Dream­ma­chine still on the wing

NT News - Motoring - - CARS GUIDE - By STU­ART MARTIN

AL­MOST myth­i­cal in its ap­peal, the winged em­blem of As­ton Martin has cel­e­brated a cen­te­nary of lowlevel flight.

The Bri­tish brand has trans­formed it­self over the course of 10 decades to head into its sec­ond cen­tury with more models and more sales vol­ume than ever.

The mar­que was born on Jan­uary 15, 1913, when Lionel Martin and Robert Bam­ford founded an au­to­mo­tive ven­ture in Lon­don not sur­pris­ingly called Bam­ford and Martin, which was later re­named As­ton Martin fol­low­ing Lionel’s success in the com­pany’s cars at the As­ton Clin­ton Hill­climb in Buck­ing­hamshire.

The com­pany says of it­self that: ‘‘As­ton Martin has come to rep­re­sent many things, from sport­ing prow­ess through to tech­ni­cal in­no­va­tion, beau­ti­ful de­sign, fine crafts­man­ship and su­pe­rior per­for­mance’’.

In As­ton Martin’s first 90 years there were fewer than 15,000 As­ton Martins built, but the small vol­ume was in­versely pro­por­tional to the im­pact of the breed. While the wings were af­fixed to open-topped twoseater sports ma­chin­ery in the pre-war era, the com­pany’s post-war time as part of trac­tor and gear man­u­fac­turer David Brown brought forth the DB model line that stands to this day.

Per­haps the best known of the DBs is the 5 of 1963, made fa­mous by James Bond in his third big-screen out­ing Goldfin­ger.

The Bri­tish se­cret agent’s link to the brand was bro­ken by flings with Lo­tus and later BMW, but has been res­ur­rected in re­cent 007 big-screen ad­ven­tures.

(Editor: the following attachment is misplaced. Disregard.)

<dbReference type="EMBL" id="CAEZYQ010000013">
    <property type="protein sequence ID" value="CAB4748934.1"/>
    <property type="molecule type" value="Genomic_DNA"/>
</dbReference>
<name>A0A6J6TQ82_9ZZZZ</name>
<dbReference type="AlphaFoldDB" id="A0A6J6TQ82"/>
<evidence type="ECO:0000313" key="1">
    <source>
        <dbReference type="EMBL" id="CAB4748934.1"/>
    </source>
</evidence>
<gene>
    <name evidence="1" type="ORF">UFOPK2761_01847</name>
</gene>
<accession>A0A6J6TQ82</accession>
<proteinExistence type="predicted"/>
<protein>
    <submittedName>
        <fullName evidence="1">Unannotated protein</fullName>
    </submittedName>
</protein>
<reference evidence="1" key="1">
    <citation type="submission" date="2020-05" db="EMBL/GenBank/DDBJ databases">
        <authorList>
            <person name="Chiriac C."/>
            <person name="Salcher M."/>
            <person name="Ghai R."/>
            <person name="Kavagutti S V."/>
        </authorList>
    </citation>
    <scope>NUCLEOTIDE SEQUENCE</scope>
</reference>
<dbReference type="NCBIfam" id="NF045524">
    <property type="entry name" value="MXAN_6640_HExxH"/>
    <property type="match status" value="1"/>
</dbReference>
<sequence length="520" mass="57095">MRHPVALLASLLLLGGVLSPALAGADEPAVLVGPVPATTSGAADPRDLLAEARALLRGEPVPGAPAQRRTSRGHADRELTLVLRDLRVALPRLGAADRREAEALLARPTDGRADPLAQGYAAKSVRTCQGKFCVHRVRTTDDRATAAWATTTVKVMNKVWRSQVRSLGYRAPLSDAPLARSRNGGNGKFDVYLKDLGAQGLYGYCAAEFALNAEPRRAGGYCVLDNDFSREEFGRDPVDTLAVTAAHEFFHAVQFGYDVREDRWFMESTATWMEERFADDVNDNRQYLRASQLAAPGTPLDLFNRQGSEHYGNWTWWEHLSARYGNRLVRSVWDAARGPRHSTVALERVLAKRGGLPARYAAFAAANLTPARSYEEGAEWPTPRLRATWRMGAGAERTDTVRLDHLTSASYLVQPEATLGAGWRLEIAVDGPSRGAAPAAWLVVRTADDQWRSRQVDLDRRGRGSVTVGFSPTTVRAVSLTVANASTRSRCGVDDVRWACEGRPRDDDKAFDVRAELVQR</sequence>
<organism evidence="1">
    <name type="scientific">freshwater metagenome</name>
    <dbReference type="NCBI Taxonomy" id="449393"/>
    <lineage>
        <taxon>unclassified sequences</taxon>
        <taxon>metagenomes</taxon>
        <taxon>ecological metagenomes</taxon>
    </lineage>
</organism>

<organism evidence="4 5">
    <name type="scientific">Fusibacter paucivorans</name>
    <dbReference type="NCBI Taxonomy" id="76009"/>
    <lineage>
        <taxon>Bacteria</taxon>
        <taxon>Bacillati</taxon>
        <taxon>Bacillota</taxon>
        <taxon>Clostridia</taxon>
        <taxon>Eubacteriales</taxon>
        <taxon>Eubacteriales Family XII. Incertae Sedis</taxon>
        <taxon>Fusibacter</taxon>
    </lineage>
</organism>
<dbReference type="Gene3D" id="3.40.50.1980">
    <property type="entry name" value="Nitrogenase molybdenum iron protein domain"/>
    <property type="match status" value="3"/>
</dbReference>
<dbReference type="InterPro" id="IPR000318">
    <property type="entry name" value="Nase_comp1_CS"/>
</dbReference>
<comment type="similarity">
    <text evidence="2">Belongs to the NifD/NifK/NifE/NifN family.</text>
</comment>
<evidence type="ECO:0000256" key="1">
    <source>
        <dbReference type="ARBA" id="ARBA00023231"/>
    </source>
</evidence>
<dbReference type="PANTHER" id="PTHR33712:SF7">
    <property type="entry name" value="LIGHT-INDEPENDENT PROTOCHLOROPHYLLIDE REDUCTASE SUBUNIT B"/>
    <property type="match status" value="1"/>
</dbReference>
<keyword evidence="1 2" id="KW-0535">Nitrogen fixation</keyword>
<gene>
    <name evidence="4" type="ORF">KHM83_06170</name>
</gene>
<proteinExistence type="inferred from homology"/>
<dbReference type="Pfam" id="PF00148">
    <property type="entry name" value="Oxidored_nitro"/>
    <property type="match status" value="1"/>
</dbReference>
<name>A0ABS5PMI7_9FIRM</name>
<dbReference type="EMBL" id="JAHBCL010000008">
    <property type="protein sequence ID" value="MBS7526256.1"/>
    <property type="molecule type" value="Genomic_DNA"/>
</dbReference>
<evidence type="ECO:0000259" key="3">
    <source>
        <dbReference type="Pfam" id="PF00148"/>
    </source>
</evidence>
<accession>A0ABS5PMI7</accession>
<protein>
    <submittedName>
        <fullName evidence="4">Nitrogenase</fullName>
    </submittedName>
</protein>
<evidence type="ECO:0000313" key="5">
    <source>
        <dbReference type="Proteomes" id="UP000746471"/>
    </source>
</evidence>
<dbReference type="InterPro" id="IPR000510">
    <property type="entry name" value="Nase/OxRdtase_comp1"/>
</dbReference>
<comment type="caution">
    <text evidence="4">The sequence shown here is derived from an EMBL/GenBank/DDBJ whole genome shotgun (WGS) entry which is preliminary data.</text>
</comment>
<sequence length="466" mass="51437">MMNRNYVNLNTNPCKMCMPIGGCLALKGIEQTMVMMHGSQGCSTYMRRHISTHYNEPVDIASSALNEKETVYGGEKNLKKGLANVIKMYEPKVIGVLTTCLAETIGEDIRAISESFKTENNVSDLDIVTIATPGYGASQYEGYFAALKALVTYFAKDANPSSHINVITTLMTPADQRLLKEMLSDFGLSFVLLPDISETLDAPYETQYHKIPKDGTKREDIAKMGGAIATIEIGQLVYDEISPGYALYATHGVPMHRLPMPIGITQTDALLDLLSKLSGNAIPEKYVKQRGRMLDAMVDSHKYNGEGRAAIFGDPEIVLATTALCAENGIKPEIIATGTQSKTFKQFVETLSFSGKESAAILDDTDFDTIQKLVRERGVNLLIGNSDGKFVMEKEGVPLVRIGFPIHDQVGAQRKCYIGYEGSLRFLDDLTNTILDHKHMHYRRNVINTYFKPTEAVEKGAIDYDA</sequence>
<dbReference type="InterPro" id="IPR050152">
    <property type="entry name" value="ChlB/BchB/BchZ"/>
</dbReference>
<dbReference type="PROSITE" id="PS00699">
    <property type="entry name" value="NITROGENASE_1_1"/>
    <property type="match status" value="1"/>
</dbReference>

Fi­nan­cial prob­lems be­set As­ton Martin in the 1970s and it strug­gled to gain sales trac­tion well into the 1980s, when oddly-styled machines grabbed at­ten­tion for all the wrong rea­sons.

Ford took con­trol in 1991 as the new model plans in­cluded re­new­ing the DB lin­eage with the 7.

The 21st cen­tury be­gan with As­ton Martin un­der the ste­ward­ship of new chair­man and chief ex­ec­u­tive Dr Ul­rich Bez and the end of an era, as pro­duc­tion of the 5.3-litre V8 en­gine used for more than three decades ceased. The V12 Van­quish ar­rived in 2001 and two years later was fol­lowed by the Van­tage V8 and the DB9 ar­rived in 2003.

The same year the brand an­nounced a re­turn to mo­tor­sport and it opened its first pur­pose-built (and cur­rent) head of­fice at Gay­don.

The track re­turn came to re­al­ity two years later with the launch of the DBR9, based on the DB9 road car.

The DBS ar­rived in 2006 and was seen for the first time in Daniel Craig’s James Bond de­but in Casino Royale.

The Brit brand’s time in the Ford’s Pre­mier Au­to­mo­tive Group ceased in 2007, when Pro­drive chair­man David Richards led an in­vest­ment house con­sor­tium — In­vest­ment Dar and Adeem In­vest­ment— to buy the brand from Ford for a re­ported $925 mil­lion. Over the next two years the breed ad­dressed both ends of its range — in 2009 the One-77 broke cover, her­alded as the most pow­er­ful nat­u­rally as­pi­rated car in the world.

The fol­low­ing year the Toy­ota iQ-based Cygnet city car was un­veiled at the Geneva Mo­tor Show and the Rapide four-door sedan was launched in 2010.

As a re­sult of the boosted model ac­tiv­ity, the 2011 Frankfurt mo­tor show saw a new mile­stone reached, as the largest range of con­tem­po­rary As­ton Martins was put on dis­play. Last year the brand de­liv­ered two new models— the Van­quish and the DB9 — the lat­ter claim­ing 70 per cent reengi­neered body parts.

The full line-up starts with the Van­tage range (V8, V8 S, V12 Van­tage and V12 Za­gato), the Cygnet city car, the DB9 models, the Rapide four-door and the Van­quish, with the One-77 lim­ited-run su­per­car now all sold.

The As­ton Martin model line-up now com­pletely re­vised just prior to its cen­te­nary year, the brand re­vamped one of its icons to ap­pear in the lat­est Bond film, Sky­fall.

The fu­ture for the brand is head­lined by plans to in­vest more than half a bil­lion pounds over the next five years, thanks in part to In­vestin­dus­trial in­vest­ing $230 mil­lion in As­ton Martin to take a 37.5 per cent stake in the com­pany.


It’s full speed ahead as As­ton Martin cel­e­brates 100 years in op­er­a­tion and a spe­cial bond with the mo­tor­ing pub­lic

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